6 Reasons It Pays To Care In Procurement
“Do good, feel good” or “Do good, and save lots of money”? Whichever you find the more enticing, we can certainly conclude that it pays to care in procurement!Roger Clark ARPS/Shutterstock.com
Pat McCarthy, SVP and GM, SAP Ariba North America, is one of the driving forces behind SAP Ariba’s Business with Purpose initiative. Over time, he’s noticed how business attitudes have shifted as corporations become more socially aware. “For companies in the past it was pretty simple, the charter was pretty simple – increase profits for their shareholders or their owners. But today we find that many companies are taking on a higher mission to make the world a better place to live and work and to run their businesses with a higher purpose.
Of course, you don’t need Pat to tell you that sourcing from minority owned businesses, eradicating slave labour or watching your carbon foot print is a good thing. No one would try to contest that. But aside from the “do good, feel good” ideology, is Business with Purpose actually good for your business, or is it going to cause your procurement team a whole lot more – in money and stress!?
“We know that purpose driven companies out perform the market by almost 5 per cent” says Pat. “In other words they can do good and do well. Procurement has a unique opportunity to lead the way.”
And so it would seem that there’s a strong business case far beyond the moral imperative to embrace a higher cause in your procurement team.
Peter Holbrook, CEO Social Enterprise UK, gives six reasons why this is the case.
1. It’s cost effective
“We’ve undertaken research with PwC to look at what social value means for people within procurement departments” begins Peter. “We see that in the majority of cases when you take a social value or an environmental lens to procurement your new suppliers coming in to support your business are in most cases creating value add but are actually cheaper. [You will find] suppliers are much more cost efficient as a result of being more socially and environmentally imaginative.”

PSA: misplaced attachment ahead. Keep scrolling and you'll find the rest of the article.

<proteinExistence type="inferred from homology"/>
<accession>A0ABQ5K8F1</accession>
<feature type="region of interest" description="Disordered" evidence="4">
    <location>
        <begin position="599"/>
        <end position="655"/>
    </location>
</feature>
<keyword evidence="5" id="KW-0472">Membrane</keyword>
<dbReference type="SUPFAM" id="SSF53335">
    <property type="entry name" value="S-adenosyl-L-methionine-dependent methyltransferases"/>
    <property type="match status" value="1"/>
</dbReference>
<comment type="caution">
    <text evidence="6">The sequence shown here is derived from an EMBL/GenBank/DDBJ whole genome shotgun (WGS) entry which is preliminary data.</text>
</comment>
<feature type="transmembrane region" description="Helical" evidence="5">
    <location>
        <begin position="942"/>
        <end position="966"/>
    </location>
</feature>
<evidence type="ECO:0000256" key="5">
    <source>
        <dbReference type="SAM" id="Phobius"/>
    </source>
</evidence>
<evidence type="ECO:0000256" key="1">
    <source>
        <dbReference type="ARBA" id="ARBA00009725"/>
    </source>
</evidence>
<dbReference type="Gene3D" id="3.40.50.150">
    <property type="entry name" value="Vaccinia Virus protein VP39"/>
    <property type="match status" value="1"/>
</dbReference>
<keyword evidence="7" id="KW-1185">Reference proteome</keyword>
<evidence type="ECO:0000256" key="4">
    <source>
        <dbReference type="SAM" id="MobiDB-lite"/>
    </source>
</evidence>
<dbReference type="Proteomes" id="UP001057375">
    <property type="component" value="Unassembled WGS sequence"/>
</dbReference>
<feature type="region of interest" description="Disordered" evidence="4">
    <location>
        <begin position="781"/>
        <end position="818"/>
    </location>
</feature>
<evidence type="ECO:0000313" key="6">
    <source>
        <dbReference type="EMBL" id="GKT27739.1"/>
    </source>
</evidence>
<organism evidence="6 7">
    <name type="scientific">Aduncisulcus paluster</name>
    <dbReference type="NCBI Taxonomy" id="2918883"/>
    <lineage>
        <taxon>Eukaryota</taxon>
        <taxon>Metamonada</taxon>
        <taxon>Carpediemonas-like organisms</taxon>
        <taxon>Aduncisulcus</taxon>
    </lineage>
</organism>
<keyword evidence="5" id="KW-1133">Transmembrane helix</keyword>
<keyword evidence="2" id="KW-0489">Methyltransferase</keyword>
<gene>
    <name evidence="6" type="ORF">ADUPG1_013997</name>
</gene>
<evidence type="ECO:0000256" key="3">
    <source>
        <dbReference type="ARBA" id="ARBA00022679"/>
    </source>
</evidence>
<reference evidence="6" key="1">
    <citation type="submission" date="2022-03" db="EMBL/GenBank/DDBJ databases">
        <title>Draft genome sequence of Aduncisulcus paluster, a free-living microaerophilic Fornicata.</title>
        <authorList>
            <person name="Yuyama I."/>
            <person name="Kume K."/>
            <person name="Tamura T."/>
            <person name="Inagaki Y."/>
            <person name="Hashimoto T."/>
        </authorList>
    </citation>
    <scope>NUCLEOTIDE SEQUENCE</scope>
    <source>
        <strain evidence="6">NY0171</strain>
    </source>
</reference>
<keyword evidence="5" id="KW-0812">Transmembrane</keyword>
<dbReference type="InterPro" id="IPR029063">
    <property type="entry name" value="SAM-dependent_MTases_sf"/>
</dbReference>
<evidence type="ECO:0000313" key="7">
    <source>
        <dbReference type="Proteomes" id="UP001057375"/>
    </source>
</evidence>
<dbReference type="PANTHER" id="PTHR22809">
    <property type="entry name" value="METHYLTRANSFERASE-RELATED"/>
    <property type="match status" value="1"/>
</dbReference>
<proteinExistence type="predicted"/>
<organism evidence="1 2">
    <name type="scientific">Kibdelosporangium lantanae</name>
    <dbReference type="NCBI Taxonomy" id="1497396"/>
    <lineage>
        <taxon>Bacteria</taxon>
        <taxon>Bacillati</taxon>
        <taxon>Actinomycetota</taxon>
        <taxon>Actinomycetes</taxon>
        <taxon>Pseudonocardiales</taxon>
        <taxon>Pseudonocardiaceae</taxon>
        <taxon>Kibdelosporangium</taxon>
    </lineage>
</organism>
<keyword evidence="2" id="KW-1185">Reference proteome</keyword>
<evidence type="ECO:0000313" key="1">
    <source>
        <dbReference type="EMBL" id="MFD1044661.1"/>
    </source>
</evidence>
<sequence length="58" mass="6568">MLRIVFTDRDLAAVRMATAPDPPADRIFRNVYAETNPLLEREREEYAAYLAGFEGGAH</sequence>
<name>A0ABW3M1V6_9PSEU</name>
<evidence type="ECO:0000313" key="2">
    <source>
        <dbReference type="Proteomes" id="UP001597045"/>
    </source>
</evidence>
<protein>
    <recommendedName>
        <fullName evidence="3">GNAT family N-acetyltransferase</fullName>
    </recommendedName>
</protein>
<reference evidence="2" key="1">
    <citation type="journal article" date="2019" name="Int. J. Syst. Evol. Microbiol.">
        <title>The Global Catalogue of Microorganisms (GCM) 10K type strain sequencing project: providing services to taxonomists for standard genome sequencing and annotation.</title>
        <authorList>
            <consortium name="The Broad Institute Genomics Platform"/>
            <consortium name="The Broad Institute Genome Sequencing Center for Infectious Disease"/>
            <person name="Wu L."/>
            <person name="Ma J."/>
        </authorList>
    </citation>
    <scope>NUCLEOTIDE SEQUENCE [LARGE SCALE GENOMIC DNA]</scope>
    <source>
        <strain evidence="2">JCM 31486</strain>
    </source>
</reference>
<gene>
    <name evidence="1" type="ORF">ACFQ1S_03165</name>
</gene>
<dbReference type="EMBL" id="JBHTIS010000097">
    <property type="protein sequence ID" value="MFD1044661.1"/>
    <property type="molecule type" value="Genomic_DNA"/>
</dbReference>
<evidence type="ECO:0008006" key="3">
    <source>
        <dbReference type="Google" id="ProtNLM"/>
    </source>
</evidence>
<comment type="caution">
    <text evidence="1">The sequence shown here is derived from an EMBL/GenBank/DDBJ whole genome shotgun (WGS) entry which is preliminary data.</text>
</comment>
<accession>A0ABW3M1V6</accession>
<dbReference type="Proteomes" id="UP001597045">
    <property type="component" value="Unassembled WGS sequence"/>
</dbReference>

2. It brings in top talent
Attitudes of the millennial workforce is a significant factor for organisations to consider in today’s world if they want to recruit and retain the best talent. Employees, for the most part, want to feel as though they are working for companies who care for more than simply profit, who are making the right decisions for the world around them as well as the right decisions for the business. As Peter explains “the good work your business does can give you the cutting edge or differentiation to bring in the very best talent. When [organisations] take these approaches and staff believe they are authentic they are more likely to stay in the business in the long term.”
3. It makes suppliers more responsive
The research Social Enterprise UK carried out with PwC revealed that in two thirds of cases suppliers were more responsive in purpose led companies. This, Peter explains, is due to the relationships created that meant suppliers “were more responsive in terms of responding to the changing needs of companies buying from them.”
4. It makes your organisation more innovative
Purpose driven companies, according to Social Enterprise UK’s research carried out with PwC, “brought on new products and services to market, which is the traditional way we assess innovation.”
5. It keeps you ahead of the game
“We all recognise that businesses have to change and adapt to help meet the challenges that we all face. Using supply chains as a way to do this is a way of really being cutting edge, staying ahead of the pack and building brand differentiation that all companies increasingly need to be able to define themselves.”
6. It gets your customers on board
“We have researched customer loyalty” says Peter, “And whether it’s members of the public or in B2B relationships – [people] are more likely to remain with companies that are also creating a social benefit.
Peter has some reassuring advice for anyone feeling overwhelmed by the challenge of becoming a purpose-led procurement team. “The risk is that we overcomplicate it. There’s something to be said for proportionality. Start small and start easy- culturally within a company you’ll get much greater buy in if it feels as if its accessible and something that can be achieved relatively simply rather than an additional burden you’re putting on everybody.
“It’s about starting a journey and taking small steps to evolve your methodology and your approach and being fairly honest about where you are succeeding and where some of the challenges exist. No one is assuming and no one should assume that when a company starts embarking on this route that they will come to the ultimate solution within weeks months or even a couple of years!”
Sign up for #FeeltheLove, the first Procurious and SAP Ariba Procure with Purpose webinar, which takes place later today at 10am EST/ 3PM GMT.